The president looked surprised.
“I know of nothing more, Miss Minturn,” she said; but even as she spoke there was a nervous rustle apparent among some of the audience.
“Still I am quite sure that a ghostly surprise, not down on my pragramme, had been planned for us. Perhaps this will elucidate my meaning,” Katherine explained, and, bringing to light something, which she had until then concealed behind her, she shook out and held up to view a white robe, made of a sheet, and also a white mask.
Groans and laughter greeted this announcement and display.
“Oh! who has given us away? Who has told you, Miss Minturn?” came breathlessly from various quarters of the room.
“No one ’has given the secret away’—no one has ‘told’ me anything,” she replied. “The discovery was an accident. I was obliged to slip up to my room for something forgotten, just before it was time to open the meeting. As I reached the end of the hall I heard voices, and, being arrayed in the dentist’s garb with only a domino over it, I did not wish to be seen. I fled into the closet there, and the next moment two juniors passed, carrying something in their arms, wrapped in shawls. I heard one say, ’When I give the signal, Miss Blank will touch the button and put out the lights.’ When they were beyond hearing I stole from the closet and found a small bundle at my feet. Investigation revealed this ghostly garb, and, if I am not mistaken, those shawls, in yonder corner, contain several others.”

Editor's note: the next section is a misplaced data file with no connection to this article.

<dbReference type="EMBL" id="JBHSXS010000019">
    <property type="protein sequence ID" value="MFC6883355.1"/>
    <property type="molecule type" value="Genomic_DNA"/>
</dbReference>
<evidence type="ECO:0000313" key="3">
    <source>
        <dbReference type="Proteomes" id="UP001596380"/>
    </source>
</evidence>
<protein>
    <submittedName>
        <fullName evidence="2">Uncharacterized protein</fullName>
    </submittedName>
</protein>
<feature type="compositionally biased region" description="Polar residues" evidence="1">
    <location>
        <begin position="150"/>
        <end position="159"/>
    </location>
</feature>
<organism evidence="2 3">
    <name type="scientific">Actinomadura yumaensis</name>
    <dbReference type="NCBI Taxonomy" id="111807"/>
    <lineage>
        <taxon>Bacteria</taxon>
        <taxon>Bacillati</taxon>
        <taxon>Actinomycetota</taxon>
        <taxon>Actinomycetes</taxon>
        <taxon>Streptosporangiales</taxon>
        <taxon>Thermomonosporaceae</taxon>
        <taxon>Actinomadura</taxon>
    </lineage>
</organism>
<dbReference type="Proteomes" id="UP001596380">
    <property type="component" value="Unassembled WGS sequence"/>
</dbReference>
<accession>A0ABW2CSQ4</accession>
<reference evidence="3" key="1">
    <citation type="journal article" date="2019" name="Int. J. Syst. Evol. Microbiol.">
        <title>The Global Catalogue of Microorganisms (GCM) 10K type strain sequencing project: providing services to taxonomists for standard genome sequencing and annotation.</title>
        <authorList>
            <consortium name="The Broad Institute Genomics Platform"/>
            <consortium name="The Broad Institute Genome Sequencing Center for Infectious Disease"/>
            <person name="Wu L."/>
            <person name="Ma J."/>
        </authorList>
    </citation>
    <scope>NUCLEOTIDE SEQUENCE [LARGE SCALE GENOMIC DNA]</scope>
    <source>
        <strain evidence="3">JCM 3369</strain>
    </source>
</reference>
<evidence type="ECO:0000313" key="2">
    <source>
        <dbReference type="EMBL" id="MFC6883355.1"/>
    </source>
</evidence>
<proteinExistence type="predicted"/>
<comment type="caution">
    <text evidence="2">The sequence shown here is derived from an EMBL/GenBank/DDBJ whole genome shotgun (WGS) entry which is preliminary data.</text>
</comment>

The room was very still for a moment after Katherine concluded, and there were some very red faces, here and there, among the audience.
Suddenly Clara Follet sprang to her feet, and, addressing the president, said:
“Miss Walton, as I am the leader in this affair, may I make an explanation?”
“Certainly. Comrades, Miss Follet has the floor.”
“There is nothing to be done but make a clean breast of everything,” continued Miss Follet, with a resolute air, but with crimson cheeks as she faced the audience. “As you all know, some of us were inclined to—to guy Miss Minturn at our last meeting about a certain subject, and when she declined to write a paper on it we thought we would give her another as nearly like it as possible, and so get some fun out of it when it came up for discussion. Well”—with a suggestive shrug—“we, of course, expected she would go into it deep, and mount, and soar, and all that; so some of us put our heads together and planned a ghost walk. We were going to wait until she reached the zenith of her flight, when, at a signal from me, the electrics would be turned off, which would leave us a very dim light through the transoms opening into the hall; then eight of us were to slip into our robes, form a circle around Miss Minturn, and chant a dirge. Well--but—ahem! don’t you see, she just took all the wind out of our sails to begin with? Instead of a ‘ghostly surprise’ the ghosts got the surprise—that conundrum and charade made me suspect that the committee on topics were going to ‘get left,’ and I began to feel my courage failing. But that transcendental poem!—that capped the climax, and I saw that the only thing to be done was for the spooks to hide their diminished heads and keep dark.”